About halfway through A Tale for the Time Being I had the uncomfortable feeling that this was going to be a reincarnation story and that I would soon discover one of the main characters (Jiko, nun, novelist, anarchist, feminist and importantly great-grandmother) to have been reborn as Ruth Ozeki, author of this — this what? A novel with Japanese footnotes, six appendices and a bibliography; a memoir; a semi-autobiographical meditation on time, climate change, history, or all of these? It was a relief to find I was wrong, though fair play, Ruth Ozeki does happen to have a Japanese mother and to be both a novelist (My Year of Meat, All Over Creation) and a recently ordained Zen Buddhist priest.
The pleasure of this book is the way in which, with its inclusive references to everything, from history to quantum physics, Buddhist practices to literary theory, Silicon Valley to Japanese temples, it stretches the boundaries of the novel while managing to remain intensely readable.
The gist of the story is that a semi-fictional novelist, name of Ruth, living on a remote island in British Columbia, discovers a Hello Kitty lunchbox washed up on the beach containing some letters, a watch and the diary of a troubled Japanese teenager. It’s thought that the box is part of the debris from the 2011 Japanese tsunami. The diary soon has Ruth desperate to find out the fate of the mysterious schoolgirl, named Nao.
This is a message-in-a-bottle story writ large. It’s also — and this is its greatest strength — a coming-of-age story. Too much in one book? Not really. Ozeki divides the narrative mainly between Ruth and Nao, with each being given between 11 and 14 pages alternately. There’s such a clear construction to the book that the reader feels in safe hands all the way through.
Ruth’s sections can become a bit tedious, whereas Nao’s diary is unfailingly vivid, dramatic, sassy and moving. Brought up in America, Nao’s Japanese father loses his job in Silicon Valley and she’s taken to Tokyo. The bullying she endures at school is close to torture. Her father keeps trying to commit suicide. Nao even considers it for herself. (Eastern and Western attitudes to suicide — honour or shame — are impressively explored.) Emotional and spiritual rescue for Nao comes from spending time in her 104-year-old great-grandmother Tiko’s temple where she learns about the lives of her ancestors, including an uncle who was a kamikaze pilot. (It’s his watch and letters in the Hello Kitty lunchbox.)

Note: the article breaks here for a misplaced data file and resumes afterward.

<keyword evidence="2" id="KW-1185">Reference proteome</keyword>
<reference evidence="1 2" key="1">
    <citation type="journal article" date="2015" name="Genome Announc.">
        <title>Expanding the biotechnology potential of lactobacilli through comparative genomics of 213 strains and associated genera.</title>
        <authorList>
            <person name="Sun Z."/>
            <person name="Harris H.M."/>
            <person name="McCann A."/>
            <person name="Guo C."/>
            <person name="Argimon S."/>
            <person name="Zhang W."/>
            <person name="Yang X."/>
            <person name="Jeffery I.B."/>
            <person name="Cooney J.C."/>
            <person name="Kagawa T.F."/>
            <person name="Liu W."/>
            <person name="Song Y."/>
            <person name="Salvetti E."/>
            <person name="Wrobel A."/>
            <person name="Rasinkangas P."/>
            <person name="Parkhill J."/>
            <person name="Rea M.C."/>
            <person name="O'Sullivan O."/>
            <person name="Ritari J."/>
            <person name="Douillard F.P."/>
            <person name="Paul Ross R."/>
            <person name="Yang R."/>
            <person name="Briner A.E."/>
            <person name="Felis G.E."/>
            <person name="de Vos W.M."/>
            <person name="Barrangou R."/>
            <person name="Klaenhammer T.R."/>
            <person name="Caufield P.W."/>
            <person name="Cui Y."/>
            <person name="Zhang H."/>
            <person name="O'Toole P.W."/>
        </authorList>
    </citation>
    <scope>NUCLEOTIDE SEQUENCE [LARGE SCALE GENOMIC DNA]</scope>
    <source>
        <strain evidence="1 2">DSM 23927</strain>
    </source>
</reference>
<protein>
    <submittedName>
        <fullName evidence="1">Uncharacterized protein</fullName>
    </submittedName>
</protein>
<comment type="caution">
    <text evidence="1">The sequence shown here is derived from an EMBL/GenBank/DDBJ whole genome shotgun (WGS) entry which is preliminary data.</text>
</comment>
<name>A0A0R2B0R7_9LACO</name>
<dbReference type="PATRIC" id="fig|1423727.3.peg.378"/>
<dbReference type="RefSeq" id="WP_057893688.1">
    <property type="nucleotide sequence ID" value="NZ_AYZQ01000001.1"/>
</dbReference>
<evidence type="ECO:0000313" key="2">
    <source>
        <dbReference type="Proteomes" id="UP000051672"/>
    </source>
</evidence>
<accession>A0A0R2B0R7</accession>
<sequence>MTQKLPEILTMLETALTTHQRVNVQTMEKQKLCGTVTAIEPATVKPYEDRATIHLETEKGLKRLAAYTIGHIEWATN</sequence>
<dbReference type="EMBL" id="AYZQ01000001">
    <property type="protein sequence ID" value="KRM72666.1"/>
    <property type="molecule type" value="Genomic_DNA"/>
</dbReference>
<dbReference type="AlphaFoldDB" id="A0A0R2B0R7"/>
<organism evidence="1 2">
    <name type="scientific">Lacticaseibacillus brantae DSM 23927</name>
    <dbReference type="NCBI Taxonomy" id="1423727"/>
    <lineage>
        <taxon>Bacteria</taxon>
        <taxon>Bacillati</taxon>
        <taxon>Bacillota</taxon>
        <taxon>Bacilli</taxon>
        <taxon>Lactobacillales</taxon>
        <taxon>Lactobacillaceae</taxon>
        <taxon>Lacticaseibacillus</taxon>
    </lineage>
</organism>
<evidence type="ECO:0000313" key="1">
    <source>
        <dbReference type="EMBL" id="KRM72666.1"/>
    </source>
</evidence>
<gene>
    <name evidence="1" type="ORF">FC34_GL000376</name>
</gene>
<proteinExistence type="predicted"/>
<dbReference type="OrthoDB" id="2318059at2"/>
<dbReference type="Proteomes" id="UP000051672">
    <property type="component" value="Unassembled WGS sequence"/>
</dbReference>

And aha! It turns out I wasn’t so far off track, for the watch is set ticking and a Japanese Jungle Crow turns up on Ruth’s island and is obviously the reincarnation of the kamikaze pilot who leads Ruth, by dream, to Tiko’s temple. (Phew!) Elsewhere, Ruth declares herself to feel a ‘sense of kinship with this woman from another time and place, engaged in self-revelatory, self-concealing and self-effacing acts’. Like writing a novel, perhaps.
There’s warmth, wit and wisdom within the book, but I’d somehow hoped for a particularly new and revelatory nugget at the end. Instead the book rather drifts off into thoughts of multiple worlds and the notion that not-knowing is good because it allows for lots of possibilities. Indeed.
Canongate are publishing A Tale for the Time Being with considerable hoopla. It comes in a curious spineless hardback — you can see the stitching where the spine should be and where, actually, it needs to be because by the time I’d finished, the book was coming apart. The cover’s a Japanese flag with a peel-off rising sun and the picture of a watery girl (Nao?) underneath. Go for the paperback. Or if you’re brave try the ‘augmented reality animated book jacket’. The very idea!
This article first appeared in the print edition of The Spectator magazine, dated 30 March 2013